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Today's News

  • Evergreen artist writes the book on color use

    An artist with more than 30 years experience, Evergreen resident David Cuin has a vivid sense of reflected his creations.
    To help others use color effectively, Cuin has written a book titled "Take Control of Color," which will be launched at Hearthfire Books in Bergen Park this Thursday, Feb. 28.

  • Walking the boards, on the sunny side

    With its cheery message that the sun’ll come out tomorrow, “Annie Jr.” will come alive this week at Evergreen Middle School.

    The show, about Little Orphan Annie who is adopted by billionaire Daddy Warbucks, is based on a comic book and a Broadway stage play.

  • Exhibit’s photos meld art, science

    For many people, art and science don’t mix. However, scientists and artists have shared an interdisciplinary connection for centuries. Artists relied upon the work of biologists to learn how to properly depict anatomic details of the animal kingdom. Conversely, scientist relied on artists’ works as a teaching guide to illustrate scientific texts. In an upcoming Evergreen exhibit by microbiologist-turned-photographer Michael Gabridge, viewers will see that the boundaries between art and science, while once believed to be conventionally steadfast, are unexpectedly fluid.

  • Evergreen artist creates book on color use

    An artist with more than 30 years experience, Evergreen resident David Cuin has a vivid sense of reflected his creations.

    To help others use color effectively, Cuin has written a book titled "Take Control of Color," which will be launched at Hearthfire Books in Bergen Park this Thursday, Feb. 28.

  • Surviving a nightmarish battle in Vietnam

    Retired Marine and Evergreen resident Bill Purcell was barely 20 years old when he was thrust into one of the bloodiest conflicts in Vietnam. As a member of a gun squad in the third platoon of Alpha Company in the First Battalion in 1968, Purcell and other Marines battled the North Vietnamese army in the City of Hue.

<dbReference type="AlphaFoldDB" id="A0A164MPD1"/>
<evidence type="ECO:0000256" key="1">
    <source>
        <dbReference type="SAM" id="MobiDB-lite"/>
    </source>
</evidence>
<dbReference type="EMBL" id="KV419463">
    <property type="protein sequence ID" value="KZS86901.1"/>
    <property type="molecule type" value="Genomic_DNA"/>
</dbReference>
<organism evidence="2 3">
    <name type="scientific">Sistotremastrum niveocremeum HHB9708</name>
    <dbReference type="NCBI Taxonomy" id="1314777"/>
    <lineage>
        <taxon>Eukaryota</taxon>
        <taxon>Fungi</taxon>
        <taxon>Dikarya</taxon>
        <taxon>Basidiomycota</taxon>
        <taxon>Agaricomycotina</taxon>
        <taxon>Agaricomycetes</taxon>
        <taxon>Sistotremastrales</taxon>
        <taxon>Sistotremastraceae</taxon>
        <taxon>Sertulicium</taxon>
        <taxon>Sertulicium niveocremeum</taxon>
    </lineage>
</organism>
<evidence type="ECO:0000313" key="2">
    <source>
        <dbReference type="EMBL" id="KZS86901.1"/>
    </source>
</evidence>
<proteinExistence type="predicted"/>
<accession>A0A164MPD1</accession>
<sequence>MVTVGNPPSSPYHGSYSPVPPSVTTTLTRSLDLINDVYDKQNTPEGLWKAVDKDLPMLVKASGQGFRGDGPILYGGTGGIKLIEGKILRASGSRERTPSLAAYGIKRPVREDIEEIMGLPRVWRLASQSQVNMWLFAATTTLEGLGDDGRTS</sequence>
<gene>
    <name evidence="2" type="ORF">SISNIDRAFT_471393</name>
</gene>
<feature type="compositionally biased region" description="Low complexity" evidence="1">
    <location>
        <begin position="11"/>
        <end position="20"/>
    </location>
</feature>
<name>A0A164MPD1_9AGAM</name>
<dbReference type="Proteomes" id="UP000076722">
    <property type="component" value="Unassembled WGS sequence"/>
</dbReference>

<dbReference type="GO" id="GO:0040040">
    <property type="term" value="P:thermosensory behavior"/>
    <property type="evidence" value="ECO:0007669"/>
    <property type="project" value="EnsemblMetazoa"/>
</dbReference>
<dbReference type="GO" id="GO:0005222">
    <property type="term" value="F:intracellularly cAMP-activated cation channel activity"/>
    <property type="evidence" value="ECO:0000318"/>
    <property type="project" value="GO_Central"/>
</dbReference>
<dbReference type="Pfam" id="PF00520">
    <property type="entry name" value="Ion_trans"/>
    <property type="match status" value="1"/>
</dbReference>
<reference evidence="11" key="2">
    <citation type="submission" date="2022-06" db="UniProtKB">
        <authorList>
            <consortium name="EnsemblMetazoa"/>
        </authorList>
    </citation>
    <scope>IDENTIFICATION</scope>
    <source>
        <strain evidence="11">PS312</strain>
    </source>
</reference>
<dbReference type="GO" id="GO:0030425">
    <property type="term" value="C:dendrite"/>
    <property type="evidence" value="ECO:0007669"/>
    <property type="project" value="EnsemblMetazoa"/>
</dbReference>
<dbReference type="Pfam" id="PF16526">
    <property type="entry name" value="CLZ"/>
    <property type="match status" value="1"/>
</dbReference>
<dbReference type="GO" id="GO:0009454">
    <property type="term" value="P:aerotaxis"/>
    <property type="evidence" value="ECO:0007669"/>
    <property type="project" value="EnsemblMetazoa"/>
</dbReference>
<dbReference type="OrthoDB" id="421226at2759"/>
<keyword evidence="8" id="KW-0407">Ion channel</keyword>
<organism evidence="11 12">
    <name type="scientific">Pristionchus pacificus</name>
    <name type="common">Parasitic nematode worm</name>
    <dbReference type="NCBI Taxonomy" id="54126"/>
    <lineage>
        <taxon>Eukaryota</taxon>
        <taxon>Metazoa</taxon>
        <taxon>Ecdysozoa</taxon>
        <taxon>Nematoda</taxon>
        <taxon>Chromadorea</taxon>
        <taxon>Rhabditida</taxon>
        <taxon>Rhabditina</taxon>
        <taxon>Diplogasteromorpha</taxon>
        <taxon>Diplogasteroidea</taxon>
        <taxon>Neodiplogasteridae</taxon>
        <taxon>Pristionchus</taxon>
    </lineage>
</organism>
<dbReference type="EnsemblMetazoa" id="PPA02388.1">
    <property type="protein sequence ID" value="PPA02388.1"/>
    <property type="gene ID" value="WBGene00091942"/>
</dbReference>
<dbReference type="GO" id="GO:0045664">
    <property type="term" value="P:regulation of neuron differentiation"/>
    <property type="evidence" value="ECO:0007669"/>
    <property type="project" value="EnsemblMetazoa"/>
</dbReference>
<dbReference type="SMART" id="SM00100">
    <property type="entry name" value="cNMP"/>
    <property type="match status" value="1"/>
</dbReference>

Purcell tells the story of his platoon’s struggle to take back the ancient imperial capital from the North Vietnamese in an episode of the Military Channel’s “Ultimate Warfare” that aired on Feb. 26.

  • Nicholson talks with Dems about life in the majority

    State Sen. Jeanne Nicholson told a gathering of Evergreen Democrats that she is having fun this year as a majority member of the state legislature.

     

    “We can get a lot of work done,” Nicholson said at the Mountain Area Democrats meeting on Feb. 23. 

    “This year in the Senate we have already passed the civil union bill,” she noted. “I am thrilled we can finally get that accomplished.”

  • Recall committee names candidates to run against fire board members

    A committee supporting the recall of Evergreen Fire Protection District board members has released the names of four candidates who will run in a special election on April 23.

    Evergreen residents Jodi Kesten, Barry Pier, Paul Peil and Daniel Koller submitted their self-nominations and acceptance forms with designated election official Micki Wadhams on Monday. 

  • Raptor rapture

    Turbo the Barbary falcon can fly at a speed of 100 mph, trainer Joyce Remp said while showing the raptor to young Keet Holdridge and his father, Jeff, at Evergreen Fine Art on Saturday.

     

    Turbo was among a host of falcons that garnered lots of attention during the Nature’s Educators event. From a large golden eagle to a tiny screech owl, birds took the stage, giving occasional squawks and flapping their wings.

    Artists were also taking in avian views as they painted images of the regal birds on canvas and paper. 

  • EMS eighth-grader's freedom essay wins Sertoma Club contest

    Hannah Gurrieri, an eighth-grader at Evergreen Middle School, understands a little bit about freedom.

    Hannah, 14, wrote an essay about what freedom means to her and how having freedom means protecting the freedoms of others. Her essay was selected as the school’s Freedom Week essay winner by the Platte Canyon Sertoma Club.

    She wrote specifically about the freedom to voice her opinion and the freedom to believe in any religion or no religion at all.

  • Hardy species hang around mountain area in winter

    Snowy February has fairly well lived up to its name. We have not had deep snow here, but frequent light snow and cold weather have kept the ground carpeted in white. Of course, more lies ahead for us for spring snows are usually deeper although less frequent.

     

    March snows are usually deep, wet and heavy. Even April, our second snowiest month, brings this same kind of snow with nice spring days in between. Spring can’t come too soon for me for I have cabin fever and just can’t wait to get outside.